District, Union in Md. Experiment With Innovative Accord
Mark Simon can easily boast of his credentials as a traditional trade unionist. As the head of the Montgomery County Education Association in the late 1980s, he oversaw successful negotiations for a more than 50 percent pay increase for teachers.
But these days, the president of the 8,000-member National Education Association affiliate in Maryland spends much of his time assuring his own members that the district's administration, which, he maintains, has long favored a top-down management approach, honestly wants to give teachers the authority they deserve as professionals.
The new three-year contract his union ratified in February gives teachers a substantially greater say in how their schools are run and input into how teacher evaluation policies are crafted. More importantly, Mr. Simon believes, the agreement will prompt a "culture change" in the district, allowing teachers and administrators more opportunity to work together to find ways of improving their schools' performance.
The contract has helped elevate the local, now the third largest NEA affiliate in the country, to the ranks of districts known nationally for seeking innovative partnerships between management and labor. It's also drawn enthusiastic praise from NEA President Bob Chase, who this winter showcased the agreement at a press conference marking the anniversary of his now-famous speech calling for a "new unionism." ("Seeking 'Reinvention' of NEA, Chase Calls for Shift in Priorities," Feb. 12, 1997.)
"This is the best union contract I've ever seen negotiated as it relates to a holistic approach to education reform," said Doug Tuthill, a former president of the NEA affiliate in Pinellas County, Fla., who helped draft some of the earliest papers outlining the new unionism. "It says 'all kids will succeed, and we're committed to making sure that happens.' "
But much like the larger call for a new unionism, the contract also has left some members skeptical about the promised change in culture. Some are also wary of the new roles they're being called on to play.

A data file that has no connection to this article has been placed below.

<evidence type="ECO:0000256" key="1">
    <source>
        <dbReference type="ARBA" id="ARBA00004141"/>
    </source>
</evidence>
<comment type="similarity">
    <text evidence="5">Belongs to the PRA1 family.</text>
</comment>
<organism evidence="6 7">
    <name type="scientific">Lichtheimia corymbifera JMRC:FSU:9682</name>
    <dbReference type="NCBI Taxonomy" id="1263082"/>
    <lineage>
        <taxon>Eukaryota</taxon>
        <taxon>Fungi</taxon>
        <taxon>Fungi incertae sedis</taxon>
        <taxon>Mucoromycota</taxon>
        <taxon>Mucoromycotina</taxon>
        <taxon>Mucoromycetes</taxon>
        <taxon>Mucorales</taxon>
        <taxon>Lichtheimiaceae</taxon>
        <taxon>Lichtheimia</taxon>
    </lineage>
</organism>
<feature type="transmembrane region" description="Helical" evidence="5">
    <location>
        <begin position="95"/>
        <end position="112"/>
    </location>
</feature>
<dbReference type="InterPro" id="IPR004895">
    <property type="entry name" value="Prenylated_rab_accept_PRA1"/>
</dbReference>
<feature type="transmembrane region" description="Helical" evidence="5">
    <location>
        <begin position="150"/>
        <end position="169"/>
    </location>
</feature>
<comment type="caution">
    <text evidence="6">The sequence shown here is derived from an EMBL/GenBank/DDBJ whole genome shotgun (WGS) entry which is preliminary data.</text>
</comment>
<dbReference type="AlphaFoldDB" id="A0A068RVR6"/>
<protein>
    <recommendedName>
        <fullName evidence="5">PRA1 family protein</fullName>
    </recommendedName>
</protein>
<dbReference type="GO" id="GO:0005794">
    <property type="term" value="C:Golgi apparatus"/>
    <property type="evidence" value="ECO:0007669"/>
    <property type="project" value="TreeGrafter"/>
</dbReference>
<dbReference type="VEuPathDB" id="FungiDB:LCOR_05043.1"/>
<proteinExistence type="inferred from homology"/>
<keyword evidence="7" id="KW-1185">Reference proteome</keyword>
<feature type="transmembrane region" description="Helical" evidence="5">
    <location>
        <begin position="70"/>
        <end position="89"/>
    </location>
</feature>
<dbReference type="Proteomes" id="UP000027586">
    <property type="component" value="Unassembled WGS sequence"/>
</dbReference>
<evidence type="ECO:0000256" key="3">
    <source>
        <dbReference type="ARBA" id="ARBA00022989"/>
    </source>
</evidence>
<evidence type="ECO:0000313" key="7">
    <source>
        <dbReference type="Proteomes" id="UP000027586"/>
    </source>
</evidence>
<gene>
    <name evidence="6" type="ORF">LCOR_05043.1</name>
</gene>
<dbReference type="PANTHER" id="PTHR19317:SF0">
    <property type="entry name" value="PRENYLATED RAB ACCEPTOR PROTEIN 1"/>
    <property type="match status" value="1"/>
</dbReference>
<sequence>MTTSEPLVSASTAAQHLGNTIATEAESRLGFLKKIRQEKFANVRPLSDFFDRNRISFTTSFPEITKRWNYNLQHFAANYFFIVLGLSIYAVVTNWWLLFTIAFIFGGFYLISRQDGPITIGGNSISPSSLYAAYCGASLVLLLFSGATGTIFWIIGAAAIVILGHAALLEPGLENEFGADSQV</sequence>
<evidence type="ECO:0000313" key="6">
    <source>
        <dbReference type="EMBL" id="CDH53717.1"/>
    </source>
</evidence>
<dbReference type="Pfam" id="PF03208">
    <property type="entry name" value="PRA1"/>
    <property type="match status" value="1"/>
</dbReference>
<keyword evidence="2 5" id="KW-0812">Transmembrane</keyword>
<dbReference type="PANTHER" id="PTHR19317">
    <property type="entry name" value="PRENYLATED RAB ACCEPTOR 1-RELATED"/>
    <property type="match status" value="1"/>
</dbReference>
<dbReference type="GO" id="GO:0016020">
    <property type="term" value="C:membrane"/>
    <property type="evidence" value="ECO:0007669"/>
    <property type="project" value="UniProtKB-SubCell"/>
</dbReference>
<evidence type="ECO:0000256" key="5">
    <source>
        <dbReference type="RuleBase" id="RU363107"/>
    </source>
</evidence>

"It's not going to bring about change overnight," Mr. Simon conceded at a recent meeting here of about 15 Montgomery County teachers. "But at least the structure will be oriented toward giving you and me the credit we deserve as professional educators of children."
The MCEA began jettisoning conventional wisdom even while planning contract talks. Negotiators used a technique called interest-based bargaining, in which both sides brainstorm around issues of common concern, rather than make a series of offers and counteroffers. They also brought in consultants to conduct conflict-management training.
As a result, the union and the district reached agreement without mediation for the first time in the history of the 125,500-student district, located in suburban Washington.
Negotiators believe a new philosophy is reflected in the agreement itself. It starts with a declaration that "all of us have the responsibility to preserve the right of all students to succeed."
Although addressing the usual employee-protection issues, the accord first outlines seven "core concepts" for improvement, including giving teachers authority over decisions affecting teaching and learning in their schools; providing a coordinated program of rigorous staff development; and holding teachers, schools, and the district as a whole accountable for improvement.
The contract also stresses the need to train staff members in the use of such educational data as test scores, attendance and suspension rates, and gauges of staff and student satisfaction to measure improvement.
"When you look at it, it doesn't read like a traditional contract," said Randy Changuris, a teacher who has helped bargain several contracts in Montgomery County.
'The Big Issues'
The linchpins of the agreement are the new governing bodies it will set up at all the district's 183 schools within three years.